Nanodrop vs. picogreen: 100fold difference DNA yield from buccal swab!? - (Nov/11/2013 )
We have isolated DNA from buccal swabs for NGS. The yield on the nanodrop was ok, but up to 100fold lower upon picogreen measurement.
I know that picogreen is more specific for DNA and we've had lower yields by about 50% routinely, but 100fold?!
Can anyone advise why this could happen and how to isolate DNA from buccal swabs in a NGS-sufficient quality?
Thank you so much!
What are your 260/280 values on the nanodrop? If it fluctuates a great deal from 1.8, it will be indicative of contamination (<1.8) or RNA (>1.8). Are you running your picogreen in doublets? It could be that your DNA is not resuspended 100%, causing you to have a lower than expected DNA concentration.
Many thanks for your reply, the 260/280 values of the DNA were fine, too. The picogreen was actually measured by our collaborator, who is quite experienced in picogreen measurement, and I'd trust they resuspend it.
The reason I am asking is that it's not a 2- or 3- fold but 100(!)fold differences.
I also once heard that certain DNA isolation reagents could interfere with picogreen, but don't know how I could find out about that.
Has anyone isolated DNA from buccal swabs for NGS?
We have used the oragene method. Make sure you are both using the same units (silly I know).
Picogram should show less amount of DNA. Because it only shows dsDNA.
Thanks again! Actually the units are the same and there is no chance to obtain another sample such as saliva :(. The only available are these buccal swabs unfortunately, and I would like to find out if there's any way to get sufficient DNA from such samples or if something is interfering with the measurement. Do you know anyone who did buccal swabs for NGS or a source where I could find out?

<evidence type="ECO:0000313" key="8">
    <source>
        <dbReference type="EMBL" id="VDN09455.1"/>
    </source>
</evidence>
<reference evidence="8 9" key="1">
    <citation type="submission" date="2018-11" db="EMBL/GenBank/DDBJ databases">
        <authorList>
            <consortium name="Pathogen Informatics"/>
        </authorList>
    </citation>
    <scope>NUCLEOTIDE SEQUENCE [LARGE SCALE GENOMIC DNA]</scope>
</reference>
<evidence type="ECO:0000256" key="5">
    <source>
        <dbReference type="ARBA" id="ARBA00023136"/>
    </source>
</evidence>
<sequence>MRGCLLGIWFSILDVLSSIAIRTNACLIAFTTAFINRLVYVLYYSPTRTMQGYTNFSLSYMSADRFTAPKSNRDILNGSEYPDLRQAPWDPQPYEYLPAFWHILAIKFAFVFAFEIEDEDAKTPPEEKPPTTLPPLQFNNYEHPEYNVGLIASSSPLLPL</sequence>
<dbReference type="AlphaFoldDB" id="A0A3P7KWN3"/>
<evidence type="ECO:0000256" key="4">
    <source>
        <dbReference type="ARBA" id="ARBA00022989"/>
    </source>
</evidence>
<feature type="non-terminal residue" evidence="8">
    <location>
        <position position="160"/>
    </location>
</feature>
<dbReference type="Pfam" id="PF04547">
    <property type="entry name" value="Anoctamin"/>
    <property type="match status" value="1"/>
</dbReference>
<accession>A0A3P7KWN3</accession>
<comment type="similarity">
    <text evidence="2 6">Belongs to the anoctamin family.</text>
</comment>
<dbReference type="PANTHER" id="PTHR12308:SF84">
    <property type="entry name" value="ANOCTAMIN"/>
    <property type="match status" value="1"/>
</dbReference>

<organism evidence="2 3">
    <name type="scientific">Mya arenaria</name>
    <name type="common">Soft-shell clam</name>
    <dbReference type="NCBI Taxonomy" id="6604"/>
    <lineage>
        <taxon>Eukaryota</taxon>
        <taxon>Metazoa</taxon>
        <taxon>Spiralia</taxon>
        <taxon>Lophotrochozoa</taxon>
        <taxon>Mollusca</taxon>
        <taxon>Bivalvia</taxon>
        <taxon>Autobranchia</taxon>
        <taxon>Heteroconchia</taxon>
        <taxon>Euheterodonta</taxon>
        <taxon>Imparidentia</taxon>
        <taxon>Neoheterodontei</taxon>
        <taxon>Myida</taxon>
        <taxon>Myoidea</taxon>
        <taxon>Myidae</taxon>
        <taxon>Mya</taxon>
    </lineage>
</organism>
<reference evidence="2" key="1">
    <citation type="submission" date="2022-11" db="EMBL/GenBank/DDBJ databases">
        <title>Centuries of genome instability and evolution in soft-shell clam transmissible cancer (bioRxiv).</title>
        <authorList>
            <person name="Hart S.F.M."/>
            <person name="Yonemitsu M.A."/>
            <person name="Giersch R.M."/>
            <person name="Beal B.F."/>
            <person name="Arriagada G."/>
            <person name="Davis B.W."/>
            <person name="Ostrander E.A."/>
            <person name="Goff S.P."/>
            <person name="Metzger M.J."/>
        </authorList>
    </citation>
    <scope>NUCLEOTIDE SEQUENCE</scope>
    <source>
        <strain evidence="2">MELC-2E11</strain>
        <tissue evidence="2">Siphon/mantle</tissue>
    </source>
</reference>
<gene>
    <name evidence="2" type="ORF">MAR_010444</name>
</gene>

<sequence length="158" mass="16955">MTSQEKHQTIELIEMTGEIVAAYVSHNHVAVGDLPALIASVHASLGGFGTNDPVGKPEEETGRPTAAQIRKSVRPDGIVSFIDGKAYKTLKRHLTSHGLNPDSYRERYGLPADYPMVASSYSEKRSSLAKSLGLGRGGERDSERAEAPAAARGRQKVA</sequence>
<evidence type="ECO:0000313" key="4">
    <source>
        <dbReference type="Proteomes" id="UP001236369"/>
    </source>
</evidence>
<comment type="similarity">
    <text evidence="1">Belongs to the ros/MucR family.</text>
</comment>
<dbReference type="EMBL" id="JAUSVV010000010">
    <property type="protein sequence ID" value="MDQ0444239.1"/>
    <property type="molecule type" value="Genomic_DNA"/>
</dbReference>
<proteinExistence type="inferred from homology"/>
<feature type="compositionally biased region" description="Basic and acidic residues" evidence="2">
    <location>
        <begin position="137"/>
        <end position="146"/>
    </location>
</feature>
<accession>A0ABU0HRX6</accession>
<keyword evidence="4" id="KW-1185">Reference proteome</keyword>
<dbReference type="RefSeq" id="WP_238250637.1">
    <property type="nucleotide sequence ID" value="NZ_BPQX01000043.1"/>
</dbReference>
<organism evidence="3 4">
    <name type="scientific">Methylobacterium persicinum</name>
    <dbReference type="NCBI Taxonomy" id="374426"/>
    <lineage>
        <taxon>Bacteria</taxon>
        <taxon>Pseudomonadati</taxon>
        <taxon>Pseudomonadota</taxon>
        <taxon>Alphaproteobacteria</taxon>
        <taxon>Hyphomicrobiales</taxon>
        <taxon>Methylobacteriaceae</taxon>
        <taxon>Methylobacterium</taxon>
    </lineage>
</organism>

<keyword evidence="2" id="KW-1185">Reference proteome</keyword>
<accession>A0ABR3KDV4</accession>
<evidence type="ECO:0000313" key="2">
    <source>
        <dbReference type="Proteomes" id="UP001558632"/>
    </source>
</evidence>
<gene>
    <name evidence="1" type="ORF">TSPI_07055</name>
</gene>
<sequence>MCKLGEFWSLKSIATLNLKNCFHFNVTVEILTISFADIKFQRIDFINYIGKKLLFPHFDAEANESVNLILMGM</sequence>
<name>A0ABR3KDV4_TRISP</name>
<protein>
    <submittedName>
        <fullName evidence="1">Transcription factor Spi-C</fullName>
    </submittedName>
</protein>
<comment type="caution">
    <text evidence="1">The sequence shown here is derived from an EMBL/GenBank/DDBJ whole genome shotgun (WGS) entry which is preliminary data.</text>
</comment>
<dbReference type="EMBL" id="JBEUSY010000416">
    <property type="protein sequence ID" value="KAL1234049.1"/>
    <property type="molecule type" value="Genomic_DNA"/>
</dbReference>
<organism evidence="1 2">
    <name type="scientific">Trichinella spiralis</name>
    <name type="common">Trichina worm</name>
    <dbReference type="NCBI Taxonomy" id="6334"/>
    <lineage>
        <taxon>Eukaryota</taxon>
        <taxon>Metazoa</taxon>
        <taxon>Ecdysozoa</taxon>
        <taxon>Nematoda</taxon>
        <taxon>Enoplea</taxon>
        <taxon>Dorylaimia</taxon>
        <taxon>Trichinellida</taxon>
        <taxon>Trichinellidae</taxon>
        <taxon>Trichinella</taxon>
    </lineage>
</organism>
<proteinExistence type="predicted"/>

Physician researchers tend to use buccal swabs when the patient cannot come to clinic and the sample has to mailed from far away. Because it is a buccal swab, you are going to get a very small amount of DNA. Depending on what you want to do with the DNA, you may or may not have enough. If you are trying to validate a variant, you probably have enough. If you are trying to an NGS like exome sequencing, you will probably not have sufficient DNA. This is just speculation. I have no idea how much DNA your core requires.
I would triple check your protocol and make sure all your solutions are at the right pH and are not precipitating out. You mentioned you had good 260/280; what were the values?
Maybe you can find a good source in here:
Can I ask what concentration range you are measuring? The nanodrop limit of detection is 2ng/ul +/- 2, while if I remember correctly (haven't used in a while), picogreen can measure down to picogram level, hence the name (?).
Sorry if this sounds obvious, but that'll explain a 100 fold difference, if you have small amounts I'll trust the picogreen better.
just my 2 cents ;)
I think the picogreen measurement's limits depend on the equipment you use finally, i.e. if it's a Qubit, Picoflour or any other fluorometer (this includes also the nanodrop if it's the 3330 model), or a qPCR since it is a dye. I'd try again using a new calibration curve. Also make sure that the DNA is as clean as possible, perhaps you can reduce then the difference.
Thanks for your efforts to help me, despite I can't find anything here I haven't tried or ruled out already. I'll ask a company who announces they can do it (DNA from buccal swabs for NGS), just thought maybe there is an idea how the company does it ;).